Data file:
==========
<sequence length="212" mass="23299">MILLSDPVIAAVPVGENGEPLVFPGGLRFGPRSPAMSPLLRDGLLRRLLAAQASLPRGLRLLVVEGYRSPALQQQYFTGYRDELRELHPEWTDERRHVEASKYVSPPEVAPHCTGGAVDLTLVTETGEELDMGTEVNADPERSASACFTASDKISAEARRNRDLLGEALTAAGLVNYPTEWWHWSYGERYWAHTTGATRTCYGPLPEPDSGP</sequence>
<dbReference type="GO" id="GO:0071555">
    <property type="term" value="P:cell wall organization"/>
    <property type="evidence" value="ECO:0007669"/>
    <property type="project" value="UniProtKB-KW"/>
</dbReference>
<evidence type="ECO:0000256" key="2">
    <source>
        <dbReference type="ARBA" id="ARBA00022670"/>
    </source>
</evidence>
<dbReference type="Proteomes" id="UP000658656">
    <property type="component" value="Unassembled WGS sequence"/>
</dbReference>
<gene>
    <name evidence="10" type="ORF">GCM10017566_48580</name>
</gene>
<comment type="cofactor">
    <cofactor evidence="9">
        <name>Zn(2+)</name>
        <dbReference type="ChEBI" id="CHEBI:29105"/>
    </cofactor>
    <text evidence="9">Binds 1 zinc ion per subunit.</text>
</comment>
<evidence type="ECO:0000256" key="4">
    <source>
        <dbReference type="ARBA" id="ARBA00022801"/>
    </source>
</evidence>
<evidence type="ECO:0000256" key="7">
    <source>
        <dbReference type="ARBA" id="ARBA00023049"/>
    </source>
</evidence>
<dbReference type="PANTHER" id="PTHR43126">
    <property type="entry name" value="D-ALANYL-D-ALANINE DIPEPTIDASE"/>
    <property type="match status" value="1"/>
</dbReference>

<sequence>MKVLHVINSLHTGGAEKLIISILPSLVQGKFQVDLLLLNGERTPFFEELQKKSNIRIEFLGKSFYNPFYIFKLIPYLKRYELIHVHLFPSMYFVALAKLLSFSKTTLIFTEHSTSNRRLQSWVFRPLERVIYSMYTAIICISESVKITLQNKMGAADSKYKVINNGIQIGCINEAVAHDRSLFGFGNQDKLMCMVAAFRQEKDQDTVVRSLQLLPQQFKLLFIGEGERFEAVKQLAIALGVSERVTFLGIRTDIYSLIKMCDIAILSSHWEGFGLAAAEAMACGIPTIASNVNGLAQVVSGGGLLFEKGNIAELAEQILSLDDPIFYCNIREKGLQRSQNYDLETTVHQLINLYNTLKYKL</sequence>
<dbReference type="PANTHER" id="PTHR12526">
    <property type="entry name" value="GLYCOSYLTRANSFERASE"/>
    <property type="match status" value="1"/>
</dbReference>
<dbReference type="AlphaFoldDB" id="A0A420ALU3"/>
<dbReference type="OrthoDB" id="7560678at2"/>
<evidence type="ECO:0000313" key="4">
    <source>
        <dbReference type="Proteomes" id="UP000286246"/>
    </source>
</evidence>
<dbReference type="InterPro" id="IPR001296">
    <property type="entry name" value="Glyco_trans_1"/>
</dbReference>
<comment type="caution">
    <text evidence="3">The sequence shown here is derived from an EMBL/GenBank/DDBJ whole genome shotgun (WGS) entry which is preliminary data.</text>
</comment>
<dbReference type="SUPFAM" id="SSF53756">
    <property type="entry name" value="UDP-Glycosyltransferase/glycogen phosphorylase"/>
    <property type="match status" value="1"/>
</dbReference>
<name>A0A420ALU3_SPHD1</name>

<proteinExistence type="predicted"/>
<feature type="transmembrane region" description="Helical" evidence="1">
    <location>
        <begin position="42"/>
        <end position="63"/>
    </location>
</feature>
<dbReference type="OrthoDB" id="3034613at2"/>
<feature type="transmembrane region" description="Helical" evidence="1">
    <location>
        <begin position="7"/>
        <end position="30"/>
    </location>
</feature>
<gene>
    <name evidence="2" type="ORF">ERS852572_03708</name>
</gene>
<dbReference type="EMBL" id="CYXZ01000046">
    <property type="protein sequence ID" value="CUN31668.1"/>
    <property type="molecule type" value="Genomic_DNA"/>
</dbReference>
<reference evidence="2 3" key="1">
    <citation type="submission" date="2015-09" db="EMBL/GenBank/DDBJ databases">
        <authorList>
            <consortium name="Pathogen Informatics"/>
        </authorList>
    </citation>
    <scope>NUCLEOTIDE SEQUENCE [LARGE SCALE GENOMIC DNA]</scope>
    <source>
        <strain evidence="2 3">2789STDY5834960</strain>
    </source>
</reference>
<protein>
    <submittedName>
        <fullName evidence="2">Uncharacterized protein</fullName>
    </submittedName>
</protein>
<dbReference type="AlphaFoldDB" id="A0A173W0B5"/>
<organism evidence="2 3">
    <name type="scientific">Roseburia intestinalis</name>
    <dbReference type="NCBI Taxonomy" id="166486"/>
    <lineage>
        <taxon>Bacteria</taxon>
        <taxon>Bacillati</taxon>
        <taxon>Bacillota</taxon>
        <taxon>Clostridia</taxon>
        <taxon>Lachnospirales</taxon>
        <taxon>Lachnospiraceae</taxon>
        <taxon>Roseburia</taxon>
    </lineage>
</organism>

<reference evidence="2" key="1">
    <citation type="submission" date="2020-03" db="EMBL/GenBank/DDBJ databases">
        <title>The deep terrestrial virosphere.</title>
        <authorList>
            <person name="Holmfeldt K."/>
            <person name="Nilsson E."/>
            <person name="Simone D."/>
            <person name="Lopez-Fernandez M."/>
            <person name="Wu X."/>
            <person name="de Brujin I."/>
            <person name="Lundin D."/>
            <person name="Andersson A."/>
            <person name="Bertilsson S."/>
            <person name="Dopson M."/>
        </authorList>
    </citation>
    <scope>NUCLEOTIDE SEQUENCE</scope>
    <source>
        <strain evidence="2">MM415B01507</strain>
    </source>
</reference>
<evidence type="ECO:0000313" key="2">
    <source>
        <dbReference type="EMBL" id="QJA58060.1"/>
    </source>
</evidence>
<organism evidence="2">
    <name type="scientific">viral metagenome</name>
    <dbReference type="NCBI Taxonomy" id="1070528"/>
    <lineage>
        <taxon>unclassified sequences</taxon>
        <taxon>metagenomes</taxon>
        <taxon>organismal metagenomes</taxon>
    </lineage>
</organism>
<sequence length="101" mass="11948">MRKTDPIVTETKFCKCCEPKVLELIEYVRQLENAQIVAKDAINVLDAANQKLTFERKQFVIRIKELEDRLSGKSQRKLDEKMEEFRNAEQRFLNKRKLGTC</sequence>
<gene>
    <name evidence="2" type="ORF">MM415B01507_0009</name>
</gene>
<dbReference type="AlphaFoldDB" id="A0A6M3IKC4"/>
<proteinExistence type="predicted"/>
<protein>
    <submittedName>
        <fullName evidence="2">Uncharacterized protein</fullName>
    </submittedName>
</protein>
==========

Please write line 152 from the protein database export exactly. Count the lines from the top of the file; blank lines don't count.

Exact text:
<dbReference type="AlphaFoldDB" id="A0A6M3IKC4"/>